265     updated deps
266    
267     12 Nov 2003; Jason Wever &lt;weeve@gentoo.org&gt; gnumeric-1.2.0.ebuild:
268     Marked stable on sparc, fixes bug #32405.
269    
270     14 Oct 2003; Jason Wever &lt;weeve@gentoo.org&gt; gnumeric-1.0.8.ebuild:
271     Added ~sparc keyword. Fixes bug #31150.
272 swift 1.3 </pre>
273    
274     </body>
275     </subsection>
276 swift 1.1 </section>
277     <section>
278     <title>Updating Portage</title>
279     <subsection>
280 swift 1.2 <title>Introduction</title>
281     <body>
282    
283     <p>
284     Searching through Portage is nice, but if you don't update your Portage Tree
285     regularly, you will be stuck with the packages and versions available on your
286 swift 1.6 system. This means that your system will get outdated pretty soon and that
287     you will be missing bugfixes and remedies for possible security problems.
288 swift 1.2 </p>
289    
290     <p>
291     There are several ways to update your Portage Tree. The most popular method is
292     by using one of our <uri link="/main/en/mirrors.xml">rsync mirrors</uri>.
293     Another one is by using a Portage snapshot (in case a firewall or unavailability
294     of a network prohibits the use of the rsync server).
295     </p>
296    
297     </body>
298     </subsection>
299     <subsection>
300     <title>Selecting a Mirror for rsync</title>
301 swift 1.1 <body>
302    
303 swift 1.2 <p>
304     It is adviseable to first select a fast <uri
305     link="/main/en/mirrors.xml">mirror</uri> close to you. You can do this manually
306     (by setting the <c>SYNC</c> variable in <path>/etc/make.conf</path>) or use
307     <c>mirrorselect</c> to do this for you automatically. As the <c>SYNC</c>
308     variable will be discussed later on, we will focus on using <c>mirrorselect</c>.
309     First install <c>mirrorselect</c> by emerging it:
310     </p>
311    
312     <pre caption="Installing mirrorselect">
313     # <i>emerge --usepkg mirrorselect</i>
314     </pre>
315    
316     <p>
317     Now run <c>mirrorselect</c> to automatically select mirrors for you (it will
318 swift 1.15 also setup Portage to use a mirror for the source code):
319 swift 1.2 </p>
320    
321     <pre caption="Running mirrorselect">
322     # <i>mirrorselect -a -s3</i>
323     </pre>
324    
325 swift 1.1 </body>
326     </subsection>
327     <subsection>
328 swift 1.2 <title>Updating Portage</title>
329 swift 1.1 <body>
330 swift 1.2
331     <p>
332     To update Portage using rsync, simply run <c>emerge sync</c>:
333     </p>
334    
335     <pre caption="Updating Portage using emerge sync">
336     # <i>emerge sync</i>
337     </pre>
338    
339     <p>
340     If this fails (due to network problems, or a firewall), you can try using
341     <c>emerge-webrsync</c> which will download a Portage Tree snapshot using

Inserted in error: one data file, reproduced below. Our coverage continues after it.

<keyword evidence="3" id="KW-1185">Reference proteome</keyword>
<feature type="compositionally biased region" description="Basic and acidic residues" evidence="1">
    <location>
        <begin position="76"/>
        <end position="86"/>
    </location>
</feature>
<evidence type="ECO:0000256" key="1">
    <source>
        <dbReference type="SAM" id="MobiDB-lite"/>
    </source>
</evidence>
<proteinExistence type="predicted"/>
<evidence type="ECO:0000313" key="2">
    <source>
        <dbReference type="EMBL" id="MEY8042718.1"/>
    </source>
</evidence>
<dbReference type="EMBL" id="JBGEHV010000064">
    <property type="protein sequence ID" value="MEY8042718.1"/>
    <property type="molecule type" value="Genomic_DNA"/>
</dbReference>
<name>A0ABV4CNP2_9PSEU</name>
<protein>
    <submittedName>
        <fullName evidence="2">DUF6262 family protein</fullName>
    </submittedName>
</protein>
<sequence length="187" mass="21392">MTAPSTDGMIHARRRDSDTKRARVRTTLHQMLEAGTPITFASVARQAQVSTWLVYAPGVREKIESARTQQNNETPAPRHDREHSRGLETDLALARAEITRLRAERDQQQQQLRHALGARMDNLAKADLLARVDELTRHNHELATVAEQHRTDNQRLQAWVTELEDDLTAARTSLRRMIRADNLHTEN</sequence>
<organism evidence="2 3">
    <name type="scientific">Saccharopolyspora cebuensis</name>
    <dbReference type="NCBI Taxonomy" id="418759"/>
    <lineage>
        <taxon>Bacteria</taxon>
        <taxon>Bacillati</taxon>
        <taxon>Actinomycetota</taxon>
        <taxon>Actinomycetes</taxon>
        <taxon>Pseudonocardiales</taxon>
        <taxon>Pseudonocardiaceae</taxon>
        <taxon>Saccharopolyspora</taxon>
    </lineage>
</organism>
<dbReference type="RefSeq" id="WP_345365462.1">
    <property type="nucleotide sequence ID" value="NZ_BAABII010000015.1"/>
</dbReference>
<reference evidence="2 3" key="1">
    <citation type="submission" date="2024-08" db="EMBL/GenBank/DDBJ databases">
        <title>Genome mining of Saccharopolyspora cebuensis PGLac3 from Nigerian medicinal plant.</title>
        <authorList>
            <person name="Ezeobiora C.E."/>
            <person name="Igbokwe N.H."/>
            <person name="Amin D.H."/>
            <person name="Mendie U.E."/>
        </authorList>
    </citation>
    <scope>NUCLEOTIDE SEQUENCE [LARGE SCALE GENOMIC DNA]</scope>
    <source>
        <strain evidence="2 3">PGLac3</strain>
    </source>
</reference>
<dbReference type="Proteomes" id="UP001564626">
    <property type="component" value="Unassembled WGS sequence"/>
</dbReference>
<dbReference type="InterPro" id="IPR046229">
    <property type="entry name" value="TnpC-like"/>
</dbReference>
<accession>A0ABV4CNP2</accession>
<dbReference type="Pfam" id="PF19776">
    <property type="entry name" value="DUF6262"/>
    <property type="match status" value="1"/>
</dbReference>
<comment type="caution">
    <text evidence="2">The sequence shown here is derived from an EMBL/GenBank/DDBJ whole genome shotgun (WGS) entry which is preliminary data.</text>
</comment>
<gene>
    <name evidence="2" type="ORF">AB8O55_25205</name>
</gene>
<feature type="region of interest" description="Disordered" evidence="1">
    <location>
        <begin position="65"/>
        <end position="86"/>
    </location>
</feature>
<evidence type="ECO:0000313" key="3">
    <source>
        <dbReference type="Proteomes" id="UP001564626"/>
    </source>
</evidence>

342     <c>wget</c>. This also means that you can use proxies if you want. We discussed
343     how to setup your system to use proxies during the Gentoo installation.
344     </p>
345    
346     <pre caption="Updating Portage using emerge-webrsync">
347     # <i>emerge-webrsync</i>
348     </pre>
349 swift 1.1
350     </body>
351     </subsection>
352     </section>
353     <section>
354     <title>Maintaining Software</title>
355     <subsection>
356 swift 1.8 <title>Building or Prebuilt?</title>
357 swift 1.1 <body>
358    
359 swift 1.3 <p>
360     Gentoo provides ebuilds, the Gentoo packages if you like. But when you want to
361 swift 1.15 install such an ebuild, you can choose between <e>building</e> the package and
362 swift 1.8 using a <e>prebuilt</e> package. But what are the advantages/disadvantages of
363 swift 1.3 both approaches, and can they be used next to each other?
364     </p>
365    
366     <p>
367     As you probably have guessed, building packages takes a lot of time (especially
368     if you have little resources or want to build big packages, such as <uri
369     link="http://www.kde.org">KDE</uri>, <uri
370     link="http://www.openoffice.org">OpenOffice.org</uri>, etc.). By building the
371     package, you can use the <c>USE</c> setting to tweak the package to your system.
372 swift 1.4 Of course, you can also define high optimization options (in the <c>CFLAGS</c>
373 swift 1.3 and <c>CXXFLAGS</c> variables) to compile the package with.
374     </p>
375    
376     <p>
377 swift 1.8 Using prebuilt packages improves the installation time (as no more compilation
378 swift 1.3 is needed), but you will lose the advantages of the <c>USE</c> setting and the
379     <c>CFLAGS</c> &amp; <c>CXXFLAGS</c> variables.
380     </p>
381    
382     <p>
383 swift 1.8 As previously stated, prebuilt packages are stored in the
384 swift 1.15 <path>/usr/portage/packages/All</path> directory, while the source code of the
385     packages is placed in <path>/usr/portage/distfiles</path>. If you have finished
386     installing a package you can remove the package or source code from the
387     respective directory. However, you might want to keep the package/source code of
388 swift 1.3 the latest version, just in case you want to reinstall the package (so you don't
389     have to redownload it).
390     </p>
391    
392     </body>
393     </subsection>
394     <subsection>
395     <title>Installing Software from Sources</title>
396     <body>
397    
398     <p>
399     Okay, enough talking, let's cut to the chase. To install a package, you will use
400 swift 1.8 the <c>emerge</c> command. If you don't want to use any prebuilt packages, you
401 swift 1.3 can just use <c>emerge &lt;package-name&gt;</c> or <c>emerge
402     &lt;category&gt;/&lt;package-name&gt;</c>. As an example we'll install
403     <c>gnumeric</c>:
404     </p>
405    
406     <pre caption="Building gnumeric">
407     # <i>emerge gnumeric</i>
408     </pre>
409    
410     <p>